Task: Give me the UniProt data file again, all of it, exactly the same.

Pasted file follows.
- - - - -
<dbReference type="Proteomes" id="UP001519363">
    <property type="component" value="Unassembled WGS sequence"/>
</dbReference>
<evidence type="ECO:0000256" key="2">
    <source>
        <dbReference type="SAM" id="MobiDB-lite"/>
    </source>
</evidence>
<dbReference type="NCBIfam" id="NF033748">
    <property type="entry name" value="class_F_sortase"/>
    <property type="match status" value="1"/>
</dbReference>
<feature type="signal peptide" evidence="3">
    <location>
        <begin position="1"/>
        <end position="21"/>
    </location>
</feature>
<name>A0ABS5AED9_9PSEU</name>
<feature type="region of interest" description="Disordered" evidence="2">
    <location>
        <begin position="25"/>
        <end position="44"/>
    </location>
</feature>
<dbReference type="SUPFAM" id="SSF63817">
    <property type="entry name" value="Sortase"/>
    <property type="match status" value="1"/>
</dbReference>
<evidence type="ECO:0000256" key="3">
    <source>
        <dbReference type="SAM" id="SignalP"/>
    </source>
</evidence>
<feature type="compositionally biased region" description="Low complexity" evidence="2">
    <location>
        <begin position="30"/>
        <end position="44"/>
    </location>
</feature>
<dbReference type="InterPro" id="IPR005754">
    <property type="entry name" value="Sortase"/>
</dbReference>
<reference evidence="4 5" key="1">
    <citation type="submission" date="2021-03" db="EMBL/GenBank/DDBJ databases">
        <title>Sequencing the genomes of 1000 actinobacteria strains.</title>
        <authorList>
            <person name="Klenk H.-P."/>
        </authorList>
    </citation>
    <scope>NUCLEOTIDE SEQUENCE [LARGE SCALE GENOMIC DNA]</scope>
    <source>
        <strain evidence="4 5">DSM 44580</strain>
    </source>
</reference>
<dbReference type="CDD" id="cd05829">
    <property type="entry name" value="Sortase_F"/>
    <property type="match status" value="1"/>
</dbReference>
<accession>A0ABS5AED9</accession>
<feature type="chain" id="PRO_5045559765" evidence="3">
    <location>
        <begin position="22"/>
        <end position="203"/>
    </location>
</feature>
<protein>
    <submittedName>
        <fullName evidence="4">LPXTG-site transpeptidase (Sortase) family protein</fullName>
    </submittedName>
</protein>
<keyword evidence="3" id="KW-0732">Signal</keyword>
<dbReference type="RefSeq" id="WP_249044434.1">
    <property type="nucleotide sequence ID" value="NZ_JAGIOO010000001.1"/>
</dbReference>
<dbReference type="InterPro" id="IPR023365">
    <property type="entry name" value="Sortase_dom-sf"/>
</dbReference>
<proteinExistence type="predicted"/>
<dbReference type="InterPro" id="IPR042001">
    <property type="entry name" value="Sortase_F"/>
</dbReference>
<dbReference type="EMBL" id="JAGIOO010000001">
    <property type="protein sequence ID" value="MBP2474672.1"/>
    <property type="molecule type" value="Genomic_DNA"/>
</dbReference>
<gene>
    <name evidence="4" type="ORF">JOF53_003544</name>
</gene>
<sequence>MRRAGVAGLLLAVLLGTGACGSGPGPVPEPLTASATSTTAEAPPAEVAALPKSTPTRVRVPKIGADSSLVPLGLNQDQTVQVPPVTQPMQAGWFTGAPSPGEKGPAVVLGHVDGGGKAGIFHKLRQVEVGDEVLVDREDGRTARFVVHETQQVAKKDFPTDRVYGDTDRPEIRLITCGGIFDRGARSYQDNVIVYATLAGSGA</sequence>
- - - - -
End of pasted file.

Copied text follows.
<dbReference type="Proteomes" id="UP001519363">
    <property type="component" value="Unassembled WGS sequence"/>
</dbReference>
<evidence type="ECO:0000256" key="2">
    <source>
        <dbReference type="SAM" id="MobiDB-lite"/>
    </source>
</evidence>
<dbReference type="NCBIfam" id="NF033748">
    <property type="entry name" value="class_F_sortase"/>
    <property type="match status" value="1"/>
</dbReference>
<feature type="signal peptide" evidence="3">
    <location>
        <begin position="1"/>
        <end position="21"/>
    </location>
</feature>
<name>A0ABS5AED9_9PSEU</name>
<feature type="region of interest" description="Disordered" evidence="2">
    <location>
        <begin position="25"/>
        <end position="44"/>
    </location>
</feature>
<dbReference type="SUPFAM" id="SSF63817">
    <property type="entry name" value="Sortase"/>
    <property type="match status" value="1"/>
</dbReference>
<evidence type="ECO:0000256" key="3">
    <source>
        <dbReference type="SAM" id="SignalP"/>
    </source>
</evidence>
<feature type="compositionally biased region" description="Low complexity" evidence="2">
    <location>
        <begin position="30"/>
        <end position="44"/>
    </location>
</feature>
<dbReference type="InterPro" id="IPR005754">
    <property type="entry name" value="Sortase"/>
</dbReference>
<reference evidence="4 5" key="1">
    <citation type="submission" date="2021-03" db="EMBL/GenBank/DDBJ databases">
        <title>Sequencing the genomes of 1000 actinobacteria strains.</title>
        <authorList>
            <person name="Klenk H.-P."/>
        </authorList>
    </citation>
    <scope>NUCLEOTIDE SEQUENCE [LARGE SCALE GENOMIC DNA]</scope>
    <source>
        <strain evidence="4 5">DSM 44580</strain>
    </source>
</reference>
<dbReference type="CDD" id="cd05829">
    <property type="entry name" value="Sortase_F"/>
    <property type="match status" value="1"/>
</dbReference>
<accession>A0ABS5AED9</accession>
<feature type="chain" id="PRO_5045559765" evidence="3">
    <location>
        <begin position="22"/>
        <end position="203"/>
    </location>
</feature>
<protein>
    <submittedName>
        <fullName evidence="4">LPXTG-site transpeptidase (Sortase) family protein</fullName>
    </submittedName>
</protein>
<keyword evidence="3" id="KW-0732">Signal</keyword>
<dbReference type="RefSeq" id="WP_249044434.1">
    <property type="nucleotide sequence ID" value="NZ_JAGIOO010000001.1"/>
</dbReference>
<dbReference type="InterPro" id="IPR023365">
    <property type="entry name" value="Sortase_dom-sf"/>
</dbReference>
<proteinExistence type="predicted"/>
<dbReference type="InterPro" id="IPR042001">
    <property type="entry name" value="Sortase_F"/>
</dbReference>
<dbReference type="EMBL" id="JAGIOO010000001">
    <property type="protein sequence ID" value="MBP2474672.1"/>
    <property type="molecule type" value="Genomic_DNA"/>
</dbReference>
<gene>
    <name evidence="4" type="ORF">JOF53_003544</name>
</gene>
<sequence>MRRAGVAGLLLAVLLGTGACGSGPGPVPEPLTASATSTTAEAPPAEVAALPKSTPTRVRVPKIGADSSLVPLGLNQDQTVQVPPVTQPMQAGWFTGAPSPGEKGPAVVLGHVDGGGKAGIFHKLRQVEVGDEVLVDREDGRTARFVVHETQQVAKKDFPTDRVYGDTDRPEIRLITCGGIFDRGARSYQDNVIVYATLAGSGA</sequence>